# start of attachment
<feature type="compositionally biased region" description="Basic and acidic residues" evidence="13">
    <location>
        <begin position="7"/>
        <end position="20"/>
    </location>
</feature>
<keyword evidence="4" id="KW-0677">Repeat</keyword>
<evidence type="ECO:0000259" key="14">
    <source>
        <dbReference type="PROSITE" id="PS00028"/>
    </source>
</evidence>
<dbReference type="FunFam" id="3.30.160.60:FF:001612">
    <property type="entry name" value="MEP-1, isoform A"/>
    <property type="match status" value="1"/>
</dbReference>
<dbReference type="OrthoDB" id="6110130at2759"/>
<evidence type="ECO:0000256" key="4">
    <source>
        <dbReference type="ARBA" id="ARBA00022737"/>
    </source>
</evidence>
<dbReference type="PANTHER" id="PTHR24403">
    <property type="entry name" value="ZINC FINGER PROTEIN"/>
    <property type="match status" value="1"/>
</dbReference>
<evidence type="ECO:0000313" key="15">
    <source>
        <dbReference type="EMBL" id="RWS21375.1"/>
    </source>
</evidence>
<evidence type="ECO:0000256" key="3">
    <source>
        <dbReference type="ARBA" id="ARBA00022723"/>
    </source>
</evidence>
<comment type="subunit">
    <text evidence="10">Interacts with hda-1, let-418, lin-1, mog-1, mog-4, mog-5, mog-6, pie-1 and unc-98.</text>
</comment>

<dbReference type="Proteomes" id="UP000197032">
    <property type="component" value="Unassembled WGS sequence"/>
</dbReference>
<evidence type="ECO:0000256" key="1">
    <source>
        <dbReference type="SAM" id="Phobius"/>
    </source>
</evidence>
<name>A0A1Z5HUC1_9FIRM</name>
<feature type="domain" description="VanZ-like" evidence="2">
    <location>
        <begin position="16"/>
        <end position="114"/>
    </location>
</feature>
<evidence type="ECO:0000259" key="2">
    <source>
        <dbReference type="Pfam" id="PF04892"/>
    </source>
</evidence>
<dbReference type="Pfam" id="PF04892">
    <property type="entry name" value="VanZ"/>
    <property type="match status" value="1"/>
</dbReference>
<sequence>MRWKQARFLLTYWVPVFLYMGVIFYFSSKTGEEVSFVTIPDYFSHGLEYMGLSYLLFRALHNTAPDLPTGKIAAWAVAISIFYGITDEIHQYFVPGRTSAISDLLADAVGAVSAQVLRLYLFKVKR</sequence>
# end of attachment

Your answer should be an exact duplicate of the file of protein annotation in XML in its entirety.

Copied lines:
<feature type="compositionally biased region" description="Basic and acidic residues" evidence="13">
    <location>
        <begin position="7"/>
        <end position="20"/>
    </location>
</feature>
<keyword evidence="4" id="KW-0677">Repeat</keyword>
<evidence type="ECO:0000259" key="14">
    <source>
        <dbReference type="PROSITE" id="PS00028"/>
    </source>
</evidence>
<dbReference type="FunFam" id="3.30.160.60:FF:001612">
    <property type="entry name" value="MEP-1, isoform A"/>
    <property type="match status" value="1"/>
</dbReference>
<dbReference type="OrthoDB" id="6110130at2759"/>
<evidence type="ECO:0000256" key="4">
    <source>
        <dbReference type="ARBA" id="ARBA00022737"/>
    </source>
</evidence>
<dbReference type="PANTHER" id="PTHR24403">
    <property type="entry name" value="ZINC FINGER PROTEIN"/>
    <property type="match status" value="1"/>
</dbReference>
<evidence type="ECO:0000313" key="15">
    <source>
        <dbReference type="EMBL" id="RWS21375.1"/>
    </source>
</evidence>
<evidence type="ECO:0000256" key="3">
    <source>
        <dbReference type="ARBA" id="ARBA00022723"/>
    </source>
</evidence>
<comment type="subunit">
    <text evidence="10">Interacts with hda-1, let-418, lin-1, mog-1, mog-4, mog-5, mog-6, pie-1 and unc-98.</text>
</comment>

<dbReference type="Proteomes" id="UP000197032">
    <property type="component" value="Unassembled WGS sequence"/>
</dbReference>
<evidence type="ECO:0000256" key="1">
    <source>
        <dbReference type="SAM" id="Phobius"/>
    </source>
</evidence>
<name>A0A1Z5HUC1_9FIRM</name>
<feature type="domain" description="VanZ-like" evidence="2">
    <location>
        <begin position="16"/>
        <end position="114"/>
    </location>
</feature>
<evidence type="ECO:0000259" key="2">
    <source>
        <dbReference type="Pfam" id="PF04892"/>
    </source>
</evidence>
<dbReference type="Pfam" id="PF04892">
    <property type="entry name" value="VanZ"/>
    <property type="match status" value="1"/>
</dbReference>
<sequence>MRWKQARFLLTYWVPVFLYMGVIFYFSSKTGEEVSFVTIPDYFSHGLEYMGLSYLLFRALHNTAPDLPTGKIAAWAVAISIFYGITDEIHQYFVPGRTSAISDLLADAVGAVSAQVLRLYLFKVKR</sequence>